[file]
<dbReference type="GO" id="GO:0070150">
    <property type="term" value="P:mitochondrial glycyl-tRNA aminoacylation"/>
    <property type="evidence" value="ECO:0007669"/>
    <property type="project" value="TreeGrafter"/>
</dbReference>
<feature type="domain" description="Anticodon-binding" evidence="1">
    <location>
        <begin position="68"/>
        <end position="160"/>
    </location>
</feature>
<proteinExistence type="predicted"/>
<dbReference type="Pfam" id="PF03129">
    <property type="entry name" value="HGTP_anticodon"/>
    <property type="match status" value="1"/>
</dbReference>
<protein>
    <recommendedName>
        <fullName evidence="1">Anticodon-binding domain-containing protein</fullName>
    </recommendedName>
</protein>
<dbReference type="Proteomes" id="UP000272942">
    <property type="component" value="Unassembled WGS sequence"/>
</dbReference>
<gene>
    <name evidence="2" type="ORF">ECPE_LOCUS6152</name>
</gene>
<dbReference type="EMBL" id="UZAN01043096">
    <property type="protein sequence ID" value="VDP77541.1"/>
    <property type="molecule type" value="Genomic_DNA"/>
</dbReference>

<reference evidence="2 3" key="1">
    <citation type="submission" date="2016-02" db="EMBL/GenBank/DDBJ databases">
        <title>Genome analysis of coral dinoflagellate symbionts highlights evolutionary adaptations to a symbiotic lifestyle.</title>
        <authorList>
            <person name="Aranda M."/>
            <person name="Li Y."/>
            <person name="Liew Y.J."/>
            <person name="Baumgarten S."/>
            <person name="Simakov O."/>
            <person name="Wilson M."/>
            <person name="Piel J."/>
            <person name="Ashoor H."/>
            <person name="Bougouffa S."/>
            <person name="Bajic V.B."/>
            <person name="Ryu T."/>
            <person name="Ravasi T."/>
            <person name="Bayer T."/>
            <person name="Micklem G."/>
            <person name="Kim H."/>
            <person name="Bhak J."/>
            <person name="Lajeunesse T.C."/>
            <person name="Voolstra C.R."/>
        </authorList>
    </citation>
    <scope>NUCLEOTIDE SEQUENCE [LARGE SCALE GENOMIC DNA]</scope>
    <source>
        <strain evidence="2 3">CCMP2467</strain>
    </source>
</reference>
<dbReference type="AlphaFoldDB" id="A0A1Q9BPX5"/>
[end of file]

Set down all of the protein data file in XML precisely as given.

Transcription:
<dbReference type="GO" id="GO:0070150">
    <property type="term" value="P:mitochondrial glycyl-tRNA aminoacylation"/>
    <property type="evidence" value="ECO:0007669"/>
    <property type="project" value="TreeGrafter"/>
</dbReference>
<feature type="domain" description="Anticodon-binding" evidence="1">
    <location>
        <begin position="68"/>
        <end position="160"/>
    </location>
</feature>
<proteinExistence type="predicted"/>
<dbReference type="Pfam" id="PF03129">
    <property type="entry name" value="HGTP_anticodon"/>
    <property type="match status" value="1"/>
</dbReference>
<protein>
    <recommendedName>
        <fullName evidence="1">Anticodon-binding domain-containing protein</fullName>
    </recommendedName>
</protein>
<dbReference type="Proteomes" id="UP000272942">
    <property type="component" value="Unassembled WGS sequence"/>
</dbReference>
<gene>
    <name evidence="2" type="ORF">ECPE_LOCUS6152</name>
</gene>
<dbReference type="EMBL" id="UZAN01043096">
    <property type="protein sequence ID" value="VDP77541.1"/>
    <property type="molecule type" value="Genomic_DNA"/>
</dbReference>

<reference evidence="2 3" key="1">
    <citation type="submission" date="2016-02" db="EMBL/GenBank/DDBJ databases">
        <title>Genome analysis of coral dinoflagellate symbionts highlights evolutionary adaptations to a symbiotic lifestyle.</title>
        <authorList>
            <person name="Aranda M."/>
            <person name="Li Y."/>
            <person name="Liew Y.J."/>
            <person name="Baumgarten S."/>
            <person name="Simakov O."/>
            <person name="Wilson M."/>
            <person name="Piel J."/>
            <person name="Ashoor H."/>
            <person name="Bougouffa S."/>
            <person name="Bajic V.B."/>
            <person name="Ryu T."/>
            <person name="Ravasi T."/>
            <person name="Bayer T."/>
            <person name="Micklem G."/>
            <person name="Kim H."/>
            <person name="Bhak J."/>
            <person name="Lajeunesse T.C."/>
            <person name="Voolstra C.R."/>
        </authorList>
    </citation>
    <scope>NUCLEOTIDE SEQUENCE [LARGE SCALE GENOMIC DNA]</scope>
    <source>
        <strain evidence="2 3">CCMP2467</strain>
    </source>
</reference>
<dbReference type="AlphaFoldDB" id="A0A1Q9BPX5"/>